I was never really a hippie because I believed in daily bathing. I blame my mother who made me a clean freak, so I couldn’t quite blend in with the masses. She made us clean our house every day, so now that’s what I do. While people were out protesting, and not washing, and going barefoot, I learned to clean, be organized, and go out and fight to maintain order against those masses who were protesting with bare, dirty feet.
I was also the kid who left home and didn’t look back. I didn’t know what I was looking for at first, only that I wanted to leave. I learned a lot along the way and became an expert in figuring out bad people’s motives. Alice may have left home because she wanted to pursue her singing career, but I left home in search of life. Even when I slept in a tent, I always knew where everything was. It was that organization skill that kept me safe and sane.
Here are some excerpts from my book, Discover the Life You Want to Live, about that very process that helps me. Perhaps it will help you in your daily life:
- We learn how to organize our commitment to live a good life. We learn to find that key, and a way to do this was by returning to a beginner’s mindset. We rediscover the rhythm of life by looking at past behaviors, what was inhibiting us, what made us dissatisfied, and change what needs changing, thus dropping the negative thought, and going out for a nice walk!
- Maybe women are the only ones plagued with a low tolerance for dirt. I don’t know. What I do know is I cannot get started on my work if the house is a complete disaster zone – especially now that I’m working primarily at home. I’ve found that Mondays are usually my cleaning and wash day, if I haven’t gotten to it on the weekends. I allow myself the time and energy it takes to clean up what needs to be cleaned up, and then move on. I am unable to concentrate if I know there is a mess in the kitchen, or laundry piling up. That’s just me. Now, I’m not saying you should let cleaning stop you completely from getting your other work done. You can solicit help from your family, and you can learn to multitask. I can finish a thought, and then put a load of laundry on. By the time I need a break from writing, I can go vacuum a room, or dust, or water the plants, or whatever. I can fold clothes while I’m on the phone solving world problems. I can load dishes in the dishwasher while something is cooking. If my house gets too cluttered, I can’t think. I’ve found a place for everything, and given away, or thrown out what is no longer needed. My desk is organized and I have clean space to write. Plastic storage containers on wheels are my friends – they are the most wonderful invention of the last decade!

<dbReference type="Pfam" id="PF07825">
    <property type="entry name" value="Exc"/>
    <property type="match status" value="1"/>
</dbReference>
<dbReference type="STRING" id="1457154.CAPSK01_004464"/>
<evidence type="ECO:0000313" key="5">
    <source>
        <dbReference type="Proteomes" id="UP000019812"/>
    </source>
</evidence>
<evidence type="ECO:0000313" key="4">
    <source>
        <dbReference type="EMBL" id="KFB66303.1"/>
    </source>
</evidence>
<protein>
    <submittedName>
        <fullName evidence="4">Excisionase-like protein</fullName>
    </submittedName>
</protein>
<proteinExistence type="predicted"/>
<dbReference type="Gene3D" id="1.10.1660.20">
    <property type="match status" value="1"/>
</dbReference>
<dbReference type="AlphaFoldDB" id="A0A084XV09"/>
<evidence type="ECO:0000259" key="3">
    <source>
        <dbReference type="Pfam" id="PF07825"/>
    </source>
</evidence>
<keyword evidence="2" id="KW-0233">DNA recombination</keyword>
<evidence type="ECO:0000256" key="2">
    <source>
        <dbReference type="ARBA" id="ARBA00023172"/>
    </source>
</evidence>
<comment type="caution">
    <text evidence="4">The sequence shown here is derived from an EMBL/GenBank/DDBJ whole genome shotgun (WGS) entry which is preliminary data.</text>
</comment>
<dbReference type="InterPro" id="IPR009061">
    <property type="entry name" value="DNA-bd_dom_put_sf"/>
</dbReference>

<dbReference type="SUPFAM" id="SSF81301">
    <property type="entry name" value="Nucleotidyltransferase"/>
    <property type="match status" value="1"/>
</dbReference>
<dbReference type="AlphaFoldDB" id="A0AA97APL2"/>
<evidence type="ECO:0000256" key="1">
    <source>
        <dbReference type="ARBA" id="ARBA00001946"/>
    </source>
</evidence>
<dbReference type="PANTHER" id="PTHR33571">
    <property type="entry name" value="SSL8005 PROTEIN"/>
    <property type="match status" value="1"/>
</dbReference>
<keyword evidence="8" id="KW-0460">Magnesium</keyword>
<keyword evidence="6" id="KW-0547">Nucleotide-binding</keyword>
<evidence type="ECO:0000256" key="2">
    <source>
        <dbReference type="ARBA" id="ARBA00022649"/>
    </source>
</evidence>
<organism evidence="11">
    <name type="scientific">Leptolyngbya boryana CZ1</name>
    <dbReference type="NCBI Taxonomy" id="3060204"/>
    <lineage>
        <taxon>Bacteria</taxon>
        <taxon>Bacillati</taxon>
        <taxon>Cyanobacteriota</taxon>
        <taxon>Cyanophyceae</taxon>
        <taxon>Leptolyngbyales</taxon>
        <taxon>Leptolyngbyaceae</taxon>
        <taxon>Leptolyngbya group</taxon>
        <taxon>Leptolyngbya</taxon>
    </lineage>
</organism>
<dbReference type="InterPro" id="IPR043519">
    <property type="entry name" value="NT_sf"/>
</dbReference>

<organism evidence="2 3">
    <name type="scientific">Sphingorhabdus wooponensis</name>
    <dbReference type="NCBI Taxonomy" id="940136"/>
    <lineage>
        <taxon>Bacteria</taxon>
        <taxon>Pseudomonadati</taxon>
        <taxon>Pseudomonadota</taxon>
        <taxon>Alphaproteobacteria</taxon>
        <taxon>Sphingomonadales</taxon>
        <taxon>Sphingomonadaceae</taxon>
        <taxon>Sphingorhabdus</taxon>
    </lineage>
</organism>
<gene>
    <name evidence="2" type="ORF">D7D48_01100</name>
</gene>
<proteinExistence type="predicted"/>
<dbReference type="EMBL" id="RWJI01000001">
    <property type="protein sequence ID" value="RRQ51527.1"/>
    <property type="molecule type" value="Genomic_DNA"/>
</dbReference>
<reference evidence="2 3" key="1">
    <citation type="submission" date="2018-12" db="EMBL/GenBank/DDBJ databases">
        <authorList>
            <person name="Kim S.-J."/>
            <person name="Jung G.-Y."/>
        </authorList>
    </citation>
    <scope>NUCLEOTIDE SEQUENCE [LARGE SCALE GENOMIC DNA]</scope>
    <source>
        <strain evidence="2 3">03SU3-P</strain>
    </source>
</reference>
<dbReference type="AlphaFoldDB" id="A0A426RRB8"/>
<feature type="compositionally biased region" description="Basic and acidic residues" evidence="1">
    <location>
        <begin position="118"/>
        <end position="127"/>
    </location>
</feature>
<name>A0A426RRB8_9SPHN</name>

My mom died recently and I have learned to appreciate the little things she taught me. She was a Southern Belle, but she had a lot of attitude, which she passed on to all of us. I love you Mom.
Let me know how you organize and live your life. I learn something from everyone! Enjoy.